When I dawdled downstairs, my mother yanked me into a suffocating hug. Asking me over and over again if I was alright. Her voice wobbled apologetically as she cupped my face in her hands and studied my eyes. In her embrace, in my side vision through the ajar door of our bedroom, Lumio weakly smiled at me as he sat in bed. Jaraan stood at one side of the bed, lightly pursing his lips in reassurance. 

My lips quivered and a thickness pressed against my throat again, like the veins of a river being filled to the brim, threatening to overflow. But I restrained myself. I would not cry, not in the presence of Jaraan. And in anyway, my hair looked more like a garden pitchfork and I stood before the scene in my nightwear. My dignity had already been scathed enough. 

“What are you waiting for?” my mother exclaimed, “Go to your brother! Go!”

I threw myself at him. Lumio’s grunt of pain broke down into chuckles, his large, warm hand encompassing my head. 

“Choleem, Beya?” I nodded against his chest. Lumio’s voice splintered with drowsiness and it soothed me. For a hairbreadth of a moment last night, I thought I would never hear him speak again.

“I envy you, Beya. I wish I had an older brother.” Jaraan’s voice wavered between timidness and the determination to speak his mind, “I pray that he never falls ill again.”

The versions of the same story colorfully diverged as it passed through the tongues of the storytellers. Lumio had consumed inedible mushrooms, in an attempt to ascend to a higher level of wisdom. He was attacked by a boy-eating wolf. He was not clothed warmly enough the chilly night before. He was possessed by the spirit of a river fiend. He was being punished by the gods for peeking into the forbidden folds of the future. He was lovesick. He had inherited the same health condition as his late grandfather.

But a strong feeling deep inside of me insisted that if he had been poisoned, it was probably the works of the spiteful Memah Rayah. I could never forget the vengeance in her eyes while Lumio defended Fifo’s taste in colors. With the assistance of other scornful villagers, Memah Rayah must have conspired against my brother for deviating from tradition.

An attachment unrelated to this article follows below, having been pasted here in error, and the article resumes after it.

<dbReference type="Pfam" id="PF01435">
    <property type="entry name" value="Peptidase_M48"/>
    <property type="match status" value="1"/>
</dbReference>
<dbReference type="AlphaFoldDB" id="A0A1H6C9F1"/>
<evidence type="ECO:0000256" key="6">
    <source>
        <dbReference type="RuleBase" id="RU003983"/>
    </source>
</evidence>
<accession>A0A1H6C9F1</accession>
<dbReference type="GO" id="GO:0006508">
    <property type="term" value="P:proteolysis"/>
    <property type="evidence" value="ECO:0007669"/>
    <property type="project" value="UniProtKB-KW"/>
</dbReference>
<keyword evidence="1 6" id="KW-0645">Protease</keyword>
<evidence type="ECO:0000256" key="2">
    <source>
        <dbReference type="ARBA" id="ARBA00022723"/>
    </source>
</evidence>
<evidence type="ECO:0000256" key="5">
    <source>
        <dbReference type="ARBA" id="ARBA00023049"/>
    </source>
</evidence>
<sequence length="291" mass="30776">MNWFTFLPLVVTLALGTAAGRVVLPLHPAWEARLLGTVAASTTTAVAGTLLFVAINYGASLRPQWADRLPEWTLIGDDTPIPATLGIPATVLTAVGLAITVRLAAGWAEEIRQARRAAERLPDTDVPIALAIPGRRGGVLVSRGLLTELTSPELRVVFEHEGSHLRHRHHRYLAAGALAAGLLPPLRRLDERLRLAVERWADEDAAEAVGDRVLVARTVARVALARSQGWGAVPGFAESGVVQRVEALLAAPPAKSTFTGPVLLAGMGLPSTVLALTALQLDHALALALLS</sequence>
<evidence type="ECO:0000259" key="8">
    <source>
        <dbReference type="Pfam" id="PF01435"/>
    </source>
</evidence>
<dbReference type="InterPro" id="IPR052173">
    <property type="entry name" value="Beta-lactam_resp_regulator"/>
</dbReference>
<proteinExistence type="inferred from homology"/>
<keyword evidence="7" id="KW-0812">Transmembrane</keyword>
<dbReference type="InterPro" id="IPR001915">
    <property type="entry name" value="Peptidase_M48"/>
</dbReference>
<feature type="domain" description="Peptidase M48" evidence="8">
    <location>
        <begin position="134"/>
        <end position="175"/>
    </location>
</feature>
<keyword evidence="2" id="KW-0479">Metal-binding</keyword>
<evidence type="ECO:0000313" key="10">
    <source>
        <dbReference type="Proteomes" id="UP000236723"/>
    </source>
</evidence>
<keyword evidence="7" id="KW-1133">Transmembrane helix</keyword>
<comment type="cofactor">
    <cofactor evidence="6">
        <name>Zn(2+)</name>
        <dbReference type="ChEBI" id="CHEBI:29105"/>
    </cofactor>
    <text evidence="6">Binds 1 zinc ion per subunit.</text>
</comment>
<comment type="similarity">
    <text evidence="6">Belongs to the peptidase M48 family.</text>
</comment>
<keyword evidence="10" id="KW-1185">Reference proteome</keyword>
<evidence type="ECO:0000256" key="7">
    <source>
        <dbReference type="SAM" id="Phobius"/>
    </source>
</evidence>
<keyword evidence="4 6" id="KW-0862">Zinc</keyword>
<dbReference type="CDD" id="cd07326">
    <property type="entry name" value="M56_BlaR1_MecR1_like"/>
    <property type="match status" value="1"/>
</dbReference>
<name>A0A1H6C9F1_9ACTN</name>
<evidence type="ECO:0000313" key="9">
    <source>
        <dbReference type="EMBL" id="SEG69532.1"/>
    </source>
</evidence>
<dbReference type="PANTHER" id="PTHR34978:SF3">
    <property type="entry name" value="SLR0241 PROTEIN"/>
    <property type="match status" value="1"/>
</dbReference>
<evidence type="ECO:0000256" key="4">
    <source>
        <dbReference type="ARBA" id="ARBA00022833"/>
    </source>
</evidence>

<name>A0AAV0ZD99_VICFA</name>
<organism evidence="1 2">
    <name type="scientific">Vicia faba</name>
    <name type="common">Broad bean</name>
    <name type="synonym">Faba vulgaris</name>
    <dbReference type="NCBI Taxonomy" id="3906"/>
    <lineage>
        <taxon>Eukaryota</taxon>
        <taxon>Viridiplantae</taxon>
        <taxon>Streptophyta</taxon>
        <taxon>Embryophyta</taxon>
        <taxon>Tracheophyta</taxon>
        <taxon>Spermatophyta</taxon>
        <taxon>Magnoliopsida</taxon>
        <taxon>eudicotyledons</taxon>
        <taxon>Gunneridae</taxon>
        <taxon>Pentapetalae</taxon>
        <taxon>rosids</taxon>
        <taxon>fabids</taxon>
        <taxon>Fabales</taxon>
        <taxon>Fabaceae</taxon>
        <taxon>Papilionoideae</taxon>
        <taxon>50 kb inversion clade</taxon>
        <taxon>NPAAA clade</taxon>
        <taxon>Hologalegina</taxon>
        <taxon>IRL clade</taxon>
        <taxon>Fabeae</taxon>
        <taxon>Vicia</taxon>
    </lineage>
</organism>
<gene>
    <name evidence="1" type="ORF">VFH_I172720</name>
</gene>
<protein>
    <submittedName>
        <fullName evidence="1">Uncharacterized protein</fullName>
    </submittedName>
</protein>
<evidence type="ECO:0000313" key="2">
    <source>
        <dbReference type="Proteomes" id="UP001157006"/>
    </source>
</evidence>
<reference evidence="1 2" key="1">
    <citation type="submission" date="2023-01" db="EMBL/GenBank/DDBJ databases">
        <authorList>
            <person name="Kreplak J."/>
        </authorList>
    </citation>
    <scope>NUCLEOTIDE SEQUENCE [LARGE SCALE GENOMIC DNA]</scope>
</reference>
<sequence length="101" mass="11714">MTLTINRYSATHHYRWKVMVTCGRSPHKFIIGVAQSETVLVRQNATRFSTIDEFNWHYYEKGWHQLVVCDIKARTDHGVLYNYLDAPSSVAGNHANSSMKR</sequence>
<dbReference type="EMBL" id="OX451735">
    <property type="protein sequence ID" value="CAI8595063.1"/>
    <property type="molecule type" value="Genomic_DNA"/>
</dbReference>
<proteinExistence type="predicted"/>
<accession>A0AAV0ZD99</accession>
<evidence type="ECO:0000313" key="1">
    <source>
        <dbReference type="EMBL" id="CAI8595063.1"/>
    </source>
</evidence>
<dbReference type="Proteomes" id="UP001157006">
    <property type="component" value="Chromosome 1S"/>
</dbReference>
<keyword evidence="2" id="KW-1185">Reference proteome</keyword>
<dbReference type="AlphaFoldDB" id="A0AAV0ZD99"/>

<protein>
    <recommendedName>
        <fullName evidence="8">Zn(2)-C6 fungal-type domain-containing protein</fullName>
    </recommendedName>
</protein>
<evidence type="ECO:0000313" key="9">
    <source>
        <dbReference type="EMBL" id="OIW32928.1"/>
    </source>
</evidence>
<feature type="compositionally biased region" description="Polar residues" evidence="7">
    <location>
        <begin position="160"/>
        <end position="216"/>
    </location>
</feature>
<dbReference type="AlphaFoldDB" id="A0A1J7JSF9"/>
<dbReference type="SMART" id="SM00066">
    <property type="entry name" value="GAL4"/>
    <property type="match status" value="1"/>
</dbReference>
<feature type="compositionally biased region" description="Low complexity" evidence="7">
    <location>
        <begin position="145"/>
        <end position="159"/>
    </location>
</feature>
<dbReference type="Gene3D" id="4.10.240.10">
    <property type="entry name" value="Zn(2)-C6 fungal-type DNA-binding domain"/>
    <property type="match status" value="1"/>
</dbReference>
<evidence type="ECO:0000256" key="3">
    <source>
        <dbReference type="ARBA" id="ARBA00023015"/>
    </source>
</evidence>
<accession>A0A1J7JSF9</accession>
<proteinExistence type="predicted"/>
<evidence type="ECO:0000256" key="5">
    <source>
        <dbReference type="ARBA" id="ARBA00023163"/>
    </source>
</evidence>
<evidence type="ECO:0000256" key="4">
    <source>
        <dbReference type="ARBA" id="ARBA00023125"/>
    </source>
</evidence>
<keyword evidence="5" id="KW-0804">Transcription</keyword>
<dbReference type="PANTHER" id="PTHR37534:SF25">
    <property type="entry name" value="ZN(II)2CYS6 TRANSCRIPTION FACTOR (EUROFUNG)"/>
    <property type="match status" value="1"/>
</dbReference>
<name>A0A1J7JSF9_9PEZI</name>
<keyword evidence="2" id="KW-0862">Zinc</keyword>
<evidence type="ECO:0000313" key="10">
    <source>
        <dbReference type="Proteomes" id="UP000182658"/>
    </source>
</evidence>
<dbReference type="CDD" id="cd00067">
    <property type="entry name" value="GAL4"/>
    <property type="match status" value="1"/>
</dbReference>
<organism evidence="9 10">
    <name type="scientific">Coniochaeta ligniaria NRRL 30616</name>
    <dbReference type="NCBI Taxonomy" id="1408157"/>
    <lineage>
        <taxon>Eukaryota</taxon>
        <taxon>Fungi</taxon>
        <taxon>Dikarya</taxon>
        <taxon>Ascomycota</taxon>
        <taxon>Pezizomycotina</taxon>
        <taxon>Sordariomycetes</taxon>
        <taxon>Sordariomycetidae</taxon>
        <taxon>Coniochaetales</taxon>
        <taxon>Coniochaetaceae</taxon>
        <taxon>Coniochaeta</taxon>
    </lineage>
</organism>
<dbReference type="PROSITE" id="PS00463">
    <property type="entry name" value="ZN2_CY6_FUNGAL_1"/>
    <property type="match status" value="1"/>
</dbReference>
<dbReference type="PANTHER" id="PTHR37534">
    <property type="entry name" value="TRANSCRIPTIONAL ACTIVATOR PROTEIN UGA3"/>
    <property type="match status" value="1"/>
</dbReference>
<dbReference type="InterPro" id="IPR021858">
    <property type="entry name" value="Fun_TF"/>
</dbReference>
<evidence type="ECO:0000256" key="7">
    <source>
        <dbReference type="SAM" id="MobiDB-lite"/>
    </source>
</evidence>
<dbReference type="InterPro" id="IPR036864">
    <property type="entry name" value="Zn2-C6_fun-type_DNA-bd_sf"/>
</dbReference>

Upon hearing my hypothesis, Lumio laughed boyishly, the gratitude of being alive dazzling in his eyes, and my mother kept shoving trays of untouched breakfast on his legs. No matter how many times he tried to explain to her that the aroma of food, especially onions or cauliflower, repelled him and upset his stomach, my mother swore on him to have a bite or two or she will also fall as ill as he had been and we would all regret causing her distress.

© 2020 YouoweYoupay

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Weather should be whether in that second paragraph. Also this chapter! You had me so worried! It was touching to see Jaraan there. Your descriptions of dream forests and dream wolves is sublime. I hope my descriptors are that good someday!

Posted 2 Months Ago

As a storyline, I'm not sure it's entirely satisfying, the way this so-called "illness" plays out . . . it seems like it's much commotion about nothing. But you do a great job of drawing this out with suspense. One reason this doesn't seem like a climax with punch is becuz you intersperse so much philosophical & sensory stuff in between the meandering action, as if you break up the suspense with all this flowery poetic writing. I'm not saying this is a bad thing. I try to make my prose as poetic as I can, even if it interrupts or delays the storyline. In fact, sometimes it feels (both in your writing & my own) like using the poetic & philosophic interludes are a device to delay & therefore make the storyline more compelling (((HUGS))) Fondly, Margie

Posted 3 Months Ago

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2 Reviews
Added on December 5, 2020
Last Updated on December 6, 2020
Tags: Short novel